The only source of buoyancy great enough to allow the stern to swing upright was that which still resided in the awash bow section. Even though much of it was under water, there was still enough buoyancy to maintain the still-connected portions of the hull afloat. As the bow filled, it tried to drag the air-filled stern under. But the stern had enough buoyancy to fight the bow and this caused the hinging action. It also caused much of the weight of the stern (unsupported by its own buoyancy) to push down on the butt end of the bow section. That should have caused a teeter-totter effect and brought the prow to or above the surface for a brief time. And, this was captured in the drawing done by artist L.D. Skidmore aboard Carpathia at the direction of young Jack Thayer.

    I participated in studies of the strength of Titanic’s hull girder for the History Channel. They showed the hull to have been stronger than Harland & Wolff intended. My belief is that the keel did not fail. Nor did the upper decks. It was neither a “top down” nor a “bottom up” breakup. Rather, in my opinion it was the port side which failed, probably as a vertical crack in way of the after expansion joint. Water entering through this crack caused Titanic to lose its starboard list and begin rolling to port. Most people overlook that at the end Titanic was in a death roll to port.

    That same ingress of water flooded Boiler Room #1 and caused a rapid change in the hull from hogged (middle high) to sagged (middle low). The steel couldn’t take that sort of treatment and renewed cracking girdled the hull. From there on it was a catastrophic failure of the structure.

    I must say again that while dramatic, Titanic’s breakup did not result from some sort of weakness in the steel or the rivets. The actual ship held together beyond what its builders intended — and well beyond what any hull girder needs to be able to withstand. After all, the ship was already beyond the point of no return when the hull cracked.

    — David G. Brown
    “Titanic Myths, Titanic Truths”
    “The Last Log Of The Titanic”
    “Titanic-Missing Pieces”
    “Titanic-Achilles Heel”

  7. Ivan

    I think this article is awesome ! but when you talk about how the stern sank and the weight of each section (the engines and all that) did you consider the weight of the water entering the broken stern? ( lets assume the stern was already separated from the bow) I mean the water weight must have been quite a force pulling down , and the bulkheads that were still closed would have made the same effect as they did with entire ship ( sink the bow and rise the stern) but this time would be sink the engine room and rise the last section…I dont know a lot about physics but im really interested in what you state in this articles

    • There is only one problem with your theory. The double-bottom. The water would have been rushing in through the double bottom and coming up through the covers in the deck. Also the water tight doors in the engine room were open to allow movement. The water would have settled through out the stern section. Some of the covers were off the decks as they changed line-ups with the pipes and brought pumps on-line from other compartments to help pump out the water.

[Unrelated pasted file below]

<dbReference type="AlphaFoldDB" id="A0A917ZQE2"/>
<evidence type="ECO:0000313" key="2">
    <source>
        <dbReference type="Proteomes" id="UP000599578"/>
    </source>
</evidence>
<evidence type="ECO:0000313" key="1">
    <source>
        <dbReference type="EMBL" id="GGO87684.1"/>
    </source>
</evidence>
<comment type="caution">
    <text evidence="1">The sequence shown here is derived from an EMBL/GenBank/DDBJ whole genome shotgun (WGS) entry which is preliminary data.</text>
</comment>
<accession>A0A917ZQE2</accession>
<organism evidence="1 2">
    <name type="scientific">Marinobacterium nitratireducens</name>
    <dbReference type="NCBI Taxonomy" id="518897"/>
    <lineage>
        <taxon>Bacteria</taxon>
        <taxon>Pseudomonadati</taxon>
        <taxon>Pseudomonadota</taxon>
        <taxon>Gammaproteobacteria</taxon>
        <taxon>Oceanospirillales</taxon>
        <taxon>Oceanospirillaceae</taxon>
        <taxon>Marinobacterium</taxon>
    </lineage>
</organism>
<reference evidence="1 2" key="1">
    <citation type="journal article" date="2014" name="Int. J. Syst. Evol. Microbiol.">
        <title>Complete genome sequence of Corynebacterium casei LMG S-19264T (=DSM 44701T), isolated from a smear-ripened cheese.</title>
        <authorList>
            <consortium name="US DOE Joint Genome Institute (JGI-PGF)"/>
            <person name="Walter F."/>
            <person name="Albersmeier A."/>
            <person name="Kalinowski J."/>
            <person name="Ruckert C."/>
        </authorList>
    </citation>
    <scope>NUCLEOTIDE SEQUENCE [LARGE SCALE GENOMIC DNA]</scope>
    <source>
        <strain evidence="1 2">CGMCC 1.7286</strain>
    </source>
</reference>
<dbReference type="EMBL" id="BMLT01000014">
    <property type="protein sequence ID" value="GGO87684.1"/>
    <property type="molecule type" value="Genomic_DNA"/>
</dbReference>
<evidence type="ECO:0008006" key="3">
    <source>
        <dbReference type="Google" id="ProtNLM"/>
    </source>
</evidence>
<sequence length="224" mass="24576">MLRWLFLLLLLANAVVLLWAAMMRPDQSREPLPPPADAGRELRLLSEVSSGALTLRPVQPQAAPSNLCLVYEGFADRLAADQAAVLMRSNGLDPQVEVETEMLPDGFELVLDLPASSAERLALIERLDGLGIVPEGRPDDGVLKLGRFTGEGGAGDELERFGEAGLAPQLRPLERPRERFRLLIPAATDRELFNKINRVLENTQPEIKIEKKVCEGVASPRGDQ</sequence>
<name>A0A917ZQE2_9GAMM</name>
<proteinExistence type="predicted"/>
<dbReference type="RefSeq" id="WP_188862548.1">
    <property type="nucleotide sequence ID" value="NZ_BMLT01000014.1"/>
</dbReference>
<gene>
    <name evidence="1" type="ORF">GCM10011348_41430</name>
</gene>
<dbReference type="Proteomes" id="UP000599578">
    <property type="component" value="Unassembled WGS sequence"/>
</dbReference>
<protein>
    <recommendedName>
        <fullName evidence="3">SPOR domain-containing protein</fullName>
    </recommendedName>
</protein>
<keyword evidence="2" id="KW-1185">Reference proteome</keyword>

Very good comment Ivan. Thank you.

      • Ivan

        Its always good to find this kind of articles with strong evidence in them Ok I know I did not consider the double-bottom or the open bulkheads, my mistake. But, lets suposse that the water is running freely through all the stern, if you look at the blueprints, the space in the last section of the stern (specially the double-bottom) is significantly smaller due to the ships design, ¿do you believe that would make the stern rise at a high angle? and ¿Is it possible that if the stern reached an almost vertical position, the weight of the engines and everything you specify pulling downwards could drag the stern underwater regardless of the air trapped inside wich then caused the implosion?. Another thing is that even if I find all your evidence hardly refutable I still have trouble understanding how did the bow managed to pull down the stern with only the decks atacched to it . I mean the main structure could not stand the pressure of the stern rising , how could the atacched decks stand the pressure of the bow pulling down against the stern trying to stay afloat, and considering what you wrote about the temperature of those decks there is another question that I hope you can answer ¿Do you think that the water entering the ship from the break-up could make the temperature of those decks lower to the point where they could no longer resist some kind of pressure or puling from the bow? Thank you for answering my previous comment I hope you can clarify some of these doubts.

        • Ivan, all very good points. Too much to answer in a reply to a comment, so I will write an article on your questions. Very good comments. If you would be interested in writing an article for our web site e-mail us at edjcc2author@mail.com

          • Ivan

            Well Im certainly not an expert in the subject but if its possible I could write a small article with some of my thoughts, I will send you an e-mail as soon as I can!

            • Thank you. I like the way you think and I believe our readers will also. The path to new discoveries is through always questioning why, and then looking for the answers.

  8. I think that is among the so much vital information for me. And i am glad studying your article. However wanna observation on few normal issues, The web site taste is wonderful, the articles is actually great :D. Excellent job, cheers.